August 15, 2016
Bushcamp (mile 2421.9) to Glacier Lake (mile 2447.7)
Our total mileage: 2041.4
Andy opened his eyes, sat up halfway and noted the orange and pink colors in the sky and silhouette of the mountains. It was too light to be 5:15am. He checked his phone – 5:29. He glanced over at Laurie who was sound asleep.
He stroked her cheek and asked if the alarm had gone off. She had no recollection but must have turned it off and fallen back asleep.
We had a long day ahead of us and wanted an early start. We were tired of getting to camp just after others and losing out on our planned tentsites.
So although we were already a little behind schedule we moved quickly and stepped on the trail at 6:15 am.
We switchbacked down 1500 feet to the Waptus River. The trail was over grown in some places and well maintained in others. We occasionally stubbed our toe or tripped over roots as we walked.
This was all forgiven because we ate lots of thimble berries along the way. Seedy but delicious!
The Waptus River was perfectly clear and powerfully cascaded over the rocky river bed. Upon crossing the wooden bridge we noticed some very nice campsites above the river. When we pass nice campsites or beautiful lakes we try to make a mental note for “next time.”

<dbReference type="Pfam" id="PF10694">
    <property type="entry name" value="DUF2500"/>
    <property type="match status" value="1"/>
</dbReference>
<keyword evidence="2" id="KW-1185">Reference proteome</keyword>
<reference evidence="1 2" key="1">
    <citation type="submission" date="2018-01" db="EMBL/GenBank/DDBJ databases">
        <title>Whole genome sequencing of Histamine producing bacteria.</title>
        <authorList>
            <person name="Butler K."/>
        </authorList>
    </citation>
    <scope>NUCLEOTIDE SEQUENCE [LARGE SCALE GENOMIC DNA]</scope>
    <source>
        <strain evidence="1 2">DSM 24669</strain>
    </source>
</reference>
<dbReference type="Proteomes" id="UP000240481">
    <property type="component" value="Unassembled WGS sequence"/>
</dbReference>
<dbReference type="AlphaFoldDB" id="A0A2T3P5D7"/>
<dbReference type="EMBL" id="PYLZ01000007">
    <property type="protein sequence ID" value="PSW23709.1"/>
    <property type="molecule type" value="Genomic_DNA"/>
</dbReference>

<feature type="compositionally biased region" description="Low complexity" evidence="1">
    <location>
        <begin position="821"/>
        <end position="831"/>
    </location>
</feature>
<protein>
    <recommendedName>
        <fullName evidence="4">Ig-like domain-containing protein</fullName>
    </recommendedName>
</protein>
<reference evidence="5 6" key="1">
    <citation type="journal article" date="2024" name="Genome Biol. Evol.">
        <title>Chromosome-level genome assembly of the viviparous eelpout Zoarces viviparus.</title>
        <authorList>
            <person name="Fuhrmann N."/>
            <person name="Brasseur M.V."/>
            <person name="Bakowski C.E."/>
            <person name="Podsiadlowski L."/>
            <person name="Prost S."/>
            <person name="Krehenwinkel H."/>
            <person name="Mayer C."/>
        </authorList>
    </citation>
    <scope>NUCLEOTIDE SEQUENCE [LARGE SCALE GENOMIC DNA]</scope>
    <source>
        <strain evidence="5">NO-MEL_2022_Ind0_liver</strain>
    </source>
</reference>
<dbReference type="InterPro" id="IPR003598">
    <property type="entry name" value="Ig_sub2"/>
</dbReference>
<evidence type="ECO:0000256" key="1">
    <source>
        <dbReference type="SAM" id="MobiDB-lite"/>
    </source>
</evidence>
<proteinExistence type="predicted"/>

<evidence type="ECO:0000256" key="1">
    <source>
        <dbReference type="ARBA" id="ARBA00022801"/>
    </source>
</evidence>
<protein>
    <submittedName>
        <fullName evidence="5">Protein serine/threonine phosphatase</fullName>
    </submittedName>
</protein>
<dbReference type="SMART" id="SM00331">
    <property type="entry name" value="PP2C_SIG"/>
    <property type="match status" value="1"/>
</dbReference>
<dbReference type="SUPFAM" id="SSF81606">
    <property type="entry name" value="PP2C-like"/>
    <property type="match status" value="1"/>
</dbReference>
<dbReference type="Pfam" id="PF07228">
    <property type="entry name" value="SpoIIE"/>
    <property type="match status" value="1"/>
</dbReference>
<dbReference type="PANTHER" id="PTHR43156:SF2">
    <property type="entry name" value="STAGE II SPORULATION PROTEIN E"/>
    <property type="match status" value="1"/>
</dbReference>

Just after Spade creek, another nice creek seven tenths of a mile north of Waptus Creek, we caught up with Colleen and Diane. They had had another late night and were trying to get an early start to allow for a more leisurely day.
We hiked together, chatting about our previous day. Laurie introduced them to huckleberries and soon after we were all stopped, picking and devouring the delicious berries.
The trail started to climb but luckily we were still in the shade. We switchbacked up and up, walking across dry stream beds in the sun and back into the shade of the trees.
This continued for another 7.5 miles. In total we climbed 2500 feet. Andy noticed some large ripe huckleberries and after trying one he proclaimed they were the best he had had. A statement like that required further investigtion.